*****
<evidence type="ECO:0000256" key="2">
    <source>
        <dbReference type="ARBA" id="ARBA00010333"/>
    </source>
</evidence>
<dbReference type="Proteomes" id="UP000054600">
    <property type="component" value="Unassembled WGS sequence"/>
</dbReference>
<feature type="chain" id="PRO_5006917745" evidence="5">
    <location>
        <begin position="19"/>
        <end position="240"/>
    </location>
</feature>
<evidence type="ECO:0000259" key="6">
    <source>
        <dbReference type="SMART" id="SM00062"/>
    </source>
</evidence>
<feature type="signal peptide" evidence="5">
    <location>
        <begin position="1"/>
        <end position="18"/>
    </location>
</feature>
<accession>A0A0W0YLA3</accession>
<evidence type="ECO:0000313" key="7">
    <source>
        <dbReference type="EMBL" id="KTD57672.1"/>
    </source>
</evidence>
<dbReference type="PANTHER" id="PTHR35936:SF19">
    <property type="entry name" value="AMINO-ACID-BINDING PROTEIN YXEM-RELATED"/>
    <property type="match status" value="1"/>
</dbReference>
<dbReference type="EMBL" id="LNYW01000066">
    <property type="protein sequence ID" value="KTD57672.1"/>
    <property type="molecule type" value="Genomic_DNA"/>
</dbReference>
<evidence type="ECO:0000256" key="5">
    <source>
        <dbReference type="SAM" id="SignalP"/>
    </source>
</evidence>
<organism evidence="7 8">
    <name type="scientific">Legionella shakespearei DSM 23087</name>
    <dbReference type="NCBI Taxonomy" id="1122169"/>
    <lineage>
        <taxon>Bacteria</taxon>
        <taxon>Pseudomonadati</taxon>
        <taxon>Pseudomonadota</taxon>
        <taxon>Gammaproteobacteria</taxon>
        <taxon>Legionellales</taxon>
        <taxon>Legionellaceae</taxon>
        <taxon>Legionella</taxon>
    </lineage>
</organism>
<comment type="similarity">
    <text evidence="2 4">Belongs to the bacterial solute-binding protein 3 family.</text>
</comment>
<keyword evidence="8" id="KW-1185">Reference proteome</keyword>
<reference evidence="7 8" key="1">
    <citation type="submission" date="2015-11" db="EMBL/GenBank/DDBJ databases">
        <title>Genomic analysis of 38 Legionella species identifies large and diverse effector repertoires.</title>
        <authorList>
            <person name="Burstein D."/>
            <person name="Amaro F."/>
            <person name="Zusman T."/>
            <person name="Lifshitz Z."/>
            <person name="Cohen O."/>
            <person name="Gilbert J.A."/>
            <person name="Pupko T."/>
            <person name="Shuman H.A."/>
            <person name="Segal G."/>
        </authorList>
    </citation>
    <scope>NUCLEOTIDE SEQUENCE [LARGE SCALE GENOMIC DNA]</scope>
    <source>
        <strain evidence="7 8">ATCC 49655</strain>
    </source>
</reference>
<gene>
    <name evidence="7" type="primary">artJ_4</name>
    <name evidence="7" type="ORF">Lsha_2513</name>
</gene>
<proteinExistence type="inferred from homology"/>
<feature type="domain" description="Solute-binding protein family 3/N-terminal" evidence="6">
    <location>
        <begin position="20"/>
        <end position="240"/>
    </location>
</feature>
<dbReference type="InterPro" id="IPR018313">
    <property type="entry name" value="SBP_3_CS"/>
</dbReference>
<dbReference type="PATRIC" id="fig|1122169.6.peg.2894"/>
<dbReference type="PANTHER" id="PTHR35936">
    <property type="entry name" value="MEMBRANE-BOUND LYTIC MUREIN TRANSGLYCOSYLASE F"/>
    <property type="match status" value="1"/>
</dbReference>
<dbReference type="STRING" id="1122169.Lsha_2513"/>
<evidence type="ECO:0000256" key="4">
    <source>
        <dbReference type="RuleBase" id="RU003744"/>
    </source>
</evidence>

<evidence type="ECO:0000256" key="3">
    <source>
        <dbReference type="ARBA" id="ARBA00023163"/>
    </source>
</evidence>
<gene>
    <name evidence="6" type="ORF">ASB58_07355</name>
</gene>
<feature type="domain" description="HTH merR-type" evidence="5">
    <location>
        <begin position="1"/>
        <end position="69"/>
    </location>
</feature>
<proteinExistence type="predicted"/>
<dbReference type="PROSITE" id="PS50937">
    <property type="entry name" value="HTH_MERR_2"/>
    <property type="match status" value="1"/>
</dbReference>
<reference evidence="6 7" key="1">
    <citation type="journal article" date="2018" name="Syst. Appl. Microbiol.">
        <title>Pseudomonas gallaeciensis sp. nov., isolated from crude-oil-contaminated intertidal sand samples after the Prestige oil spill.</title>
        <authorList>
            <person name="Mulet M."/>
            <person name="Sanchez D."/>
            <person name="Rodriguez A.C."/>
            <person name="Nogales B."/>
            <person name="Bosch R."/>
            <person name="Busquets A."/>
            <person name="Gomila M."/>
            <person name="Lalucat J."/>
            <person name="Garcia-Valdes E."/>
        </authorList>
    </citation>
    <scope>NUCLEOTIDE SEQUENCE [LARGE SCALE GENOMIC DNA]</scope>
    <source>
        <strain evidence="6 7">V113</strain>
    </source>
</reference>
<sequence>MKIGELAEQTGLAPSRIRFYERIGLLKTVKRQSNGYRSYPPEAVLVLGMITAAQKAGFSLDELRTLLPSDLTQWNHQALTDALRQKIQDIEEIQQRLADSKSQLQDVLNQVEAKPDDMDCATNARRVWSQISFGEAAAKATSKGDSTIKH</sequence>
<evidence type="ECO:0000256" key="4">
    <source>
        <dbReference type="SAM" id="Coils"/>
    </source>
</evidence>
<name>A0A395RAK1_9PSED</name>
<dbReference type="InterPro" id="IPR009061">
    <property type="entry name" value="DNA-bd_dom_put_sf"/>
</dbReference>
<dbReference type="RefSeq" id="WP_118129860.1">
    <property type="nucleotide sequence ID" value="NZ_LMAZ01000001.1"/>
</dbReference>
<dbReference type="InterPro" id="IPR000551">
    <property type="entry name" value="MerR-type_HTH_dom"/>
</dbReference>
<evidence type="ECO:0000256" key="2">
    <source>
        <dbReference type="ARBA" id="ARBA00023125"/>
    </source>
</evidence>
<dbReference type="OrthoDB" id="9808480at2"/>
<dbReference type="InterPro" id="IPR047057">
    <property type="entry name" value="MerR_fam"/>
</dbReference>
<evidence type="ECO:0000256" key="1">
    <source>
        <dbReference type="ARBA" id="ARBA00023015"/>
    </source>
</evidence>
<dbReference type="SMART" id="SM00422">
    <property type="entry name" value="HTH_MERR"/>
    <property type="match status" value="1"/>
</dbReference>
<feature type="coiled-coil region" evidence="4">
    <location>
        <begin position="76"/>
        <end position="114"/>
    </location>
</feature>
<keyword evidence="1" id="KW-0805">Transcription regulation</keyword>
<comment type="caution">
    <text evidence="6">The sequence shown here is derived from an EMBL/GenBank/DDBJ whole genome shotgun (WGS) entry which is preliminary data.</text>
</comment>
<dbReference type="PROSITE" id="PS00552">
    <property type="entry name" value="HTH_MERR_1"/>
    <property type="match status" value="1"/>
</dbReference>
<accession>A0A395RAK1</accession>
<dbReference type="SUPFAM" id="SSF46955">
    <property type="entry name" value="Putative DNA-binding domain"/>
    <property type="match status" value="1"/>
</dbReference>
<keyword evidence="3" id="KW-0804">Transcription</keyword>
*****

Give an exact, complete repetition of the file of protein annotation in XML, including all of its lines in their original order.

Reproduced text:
<evidence type="ECO:0000256" key="2">
    <source>
        <dbReference type="ARBA" id="ARBA00010333"/>
    </source>
</evidence>
<dbReference type="Proteomes" id="UP000054600">
    <property type="component" value="Unassembled WGS sequence"/>
</dbReference>
<feature type="chain" id="PRO_5006917745" evidence="5">
    <location>
        <begin position="19"/>
        <end position="240"/>
    </location>
</feature>
<evidence type="ECO:0000259" key="6">
    <source>
        <dbReference type="SMART" id="SM00062"/>
    </source>
</evidence>
<feature type="signal peptide" evidence="5">
    <location>
        <begin position="1"/>
        <end position="18"/>
    </location>
</feature>
<accession>A0A0W0YLA3</accession>
<evidence type="ECO:0000313" key="7">
    <source>
        <dbReference type="EMBL" id="KTD57672.1"/>
    </source>
</evidence>
<dbReference type="PANTHER" id="PTHR35936:SF19">
    <property type="entry name" value="AMINO-ACID-BINDING PROTEIN YXEM-RELATED"/>
    <property type="match status" value="1"/>
</dbReference>
<dbReference type="EMBL" id="LNYW01000066">
    <property type="protein sequence ID" value="KTD57672.1"/>
    <property type="molecule type" value="Genomic_DNA"/>
</dbReference>
<evidence type="ECO:0000256" key="5">
    <source>
        <dbReference type="SAM" id="SignalP"/>
    </source>
</evidence>
<organism evidence="7 8">
    <name type="scientific">Legionella shakespearei DSM 23087</name>
    <dbReference type="NCBI Taxonomy" id="1122169"/>
    <lineage>
        <taxon>Bacteria</taxon>
        <taxon>Pseudomonadati</taxon>
        <taxon>Pseudomonadota</taxon>
        <taxon>Gammaproteobacteria</taxon>
        <taxon>Legionellales</taxon>
        <taxon>Legionellaceae</taxon>
        <taxon>Legionella</taxon>
    </lineage>
</organism>
<comment type="similarity">
    <text evidence="2 4">Belongs to the bacterial solute-binding protein 3 family.</text>
</comment>
<keyword evidence="8" id="KW-1185">Reference proteome</keyword>
<reference evidence="7 8" key="1">
    <citation type="submission" date="2015-11" db="EMBL/GenBank/DDBJ databases">
        <title>Genomic analysis of 38 Legionella species identifies large and diverse effector repertoires.</title>
        <authorList>
            <person name="Burstein D."/>
            <person name="Amaro F."/>
            <person name="Zusman T."/>
            <person name="Lifshitz Z."/>
            <person name="Cohen O."/>
            <person name="Gilbert J.A."/>
            <person name="Pupko T."/>
            <person name="Shuman H.A."/>
            <person name="Segal G."/>
        </authorList>
    </citation>
    <scope>NUCLEOTIDE SEQUENCE [LARGE SCALE GENOMIC DNA]</scope>
    <source>
        <strain evidence="7 8">ATCC 49655</strain>
    </source>
</reference>
<gene>
    <name evidence="7" type="primary">artJ_4</name>
    <name evidence="7" type="ORF">Lsha_2513</name>
</gene>
<proteinExistence type="inferred from homology"/>
<feature type="domain" description="Solute-binding protein family 3/N-terminal" evidence="6">
    <location>
        <begin position="20"/>
        <end position="240"/>
    </location>
</feature>
<dbReference type="InterPro" id="IPR018313">
    <property type="entry name" value="SBP_3_CS"/>
</dbReference>
<dbReference type="PATRIC" id="fig|1122169.6.peg.2894"/>
<dbReference type="PANTHER" id="PTHR35936">
    <property type="entry name" value="MEMBRANE-BOUND LYTIC MUREIN TRANSGLYCOSYLASE F"/>
    <property type="match status" value="1"/>
</dbReference>
<dbReference type="STRING" id="1122169.Lsha_2513"/>
<evidence type="ECO:0000256" key="4">
    <source>
        <dbReference type="RuleBase" id="RU003744"/>
    </source>
</evidence>

<evidence type="ECO:0000256" key="3">
    <source>
        <dbReference type="ARBA" id="ARBA00023163"/>
    </source>
</evidence>
<gene>
    <name evidence="6" type="ORF">ASB58_07355</name>
</gene>
<feature type="domain" description="HTH merR-type" evidence="5">
    <location>
        <begin position="1"/>
        <end position="69"/>
    </location>
</feature>
<proteinExistence type="predicted"/>
<dbReference type="PROSITE" id="PS50937">
    <property type="entry name" value="HTH_MERR_2"/>
    <property type="match status" value="1"/>
</dbReference>
<reference evidence="6 7" key="1">
    <citation type="journal article" date="2018" name="Syst. Appl. Microbiol.">
        <title>Pseudomonas gallaeciensis sp. nov., isolated from crude-oil-contaminated intertidal sand samples after the Prestige oil spill.</title>
        <authorList>
            <person name="Mulet M."/>
            <person name="Sanchez D."/>
            <person name="Rodriguez A.C."/>
            <person name="Nogales B."/>
            <person name="Bosch R."/>
            <person name="Busquets A."/>
            <person name="Gomila M."/>
            <person name="Lalucat J."/>
            <person name="Garcia-Valdes E."/>
        </authorList>
    </citation>
    <scope>NUCLEOTIDE SEQUENCE [LARGE SCALE GENOMIC DNA]</scope>
    <source>
        <strain evidence="6 7">V113</strain>
    </source>
</reference>
<sequence>MKIGELAEQTGLAPSRIRFYERIGLLKTVKRQSNGYRSYPPEAVLVLGMITAAQKAGFSLDELRTLLPSDLTQWNHQALTDALRQKIQDIEEIQQRLADSKSQLQDVLNQVEAKPDDMDCATNARRVWSQISFGEAAAKATSKGDSTIKH</sequence>
<evidence type="ECO:0000256" key="4">
    <source>
        <dbReference type="SAM" id="Coils"/>
    </source>
</evidence>
<name>A0A395RAK1_9PSED</name>
<dbReference type="InterPro" id="IPR009061">
    <property type="entry name" value="DNA-bd_dom_put_sf"/>
</dbReference>
<dbReference type="RefSeq" id="WP_118129860.1">
    <property type="nucleotide sequence ID" value="NZ_LMAZ01000001.1"/>
</dbReference>
<dbReference type="InterPro" id="IPR000551">
    <property type="entry name" value="MerR-type_HTH_dom"/>
</dbReference>
<evidence type="ECO:0000256" key="2">
    <source>
        <dbReference type="ARBA" id="ARBA00023125"/>
    </source>
</evidence>
<dbReference type="OrthoDB" id="9808480at2"/>
<dbReference type="InterPro" id="IPR047057">
    <property type="entry name" value="MerR_fam"/>
</dbReference>
<evidence type="ECO:0000256" key="1">
    <source>
        <dbReference type="ARBA" id="ARBA00023015"/>
    </source>
</evidence>
<dbReference type="SMART" id="SM00422">
    <property type="entry name" value="HTH_MERR"/>
    <property type="match status" value="1"/>
</dbReference>
<feature type="coiled-coil region" evidence="4">
    <location>
        <begin position="76"/>
        <end position="114"/>
    </location>
</feature>
<keyword evidence="1" id="KW-0805">Transcription regulation</keyword>
<comment type="caution">
    <text evidence="6">The sequence shown here is derived from an EMBL/GenBank/DDBJ whole genome shotgun (WGS) entry which is preliminary data.</text>
</comment>
<dbReference type="PROSITE" id="PS00552">
    <property type="entry name" value="HTH_MERR_1"/>
    <property type="match status" value="1"/>
</dbReference>
<accession>A0A395RAK1</accession>
<dbReference type="SUPFAM" id="SSF46955">
    <property type="entry name" value="Putative DNA-binding domain"/>
    <property type="match status" value="1"/>
</dbReference>
<keyword evidence="3" id="KW-0804">Transcription</keyword>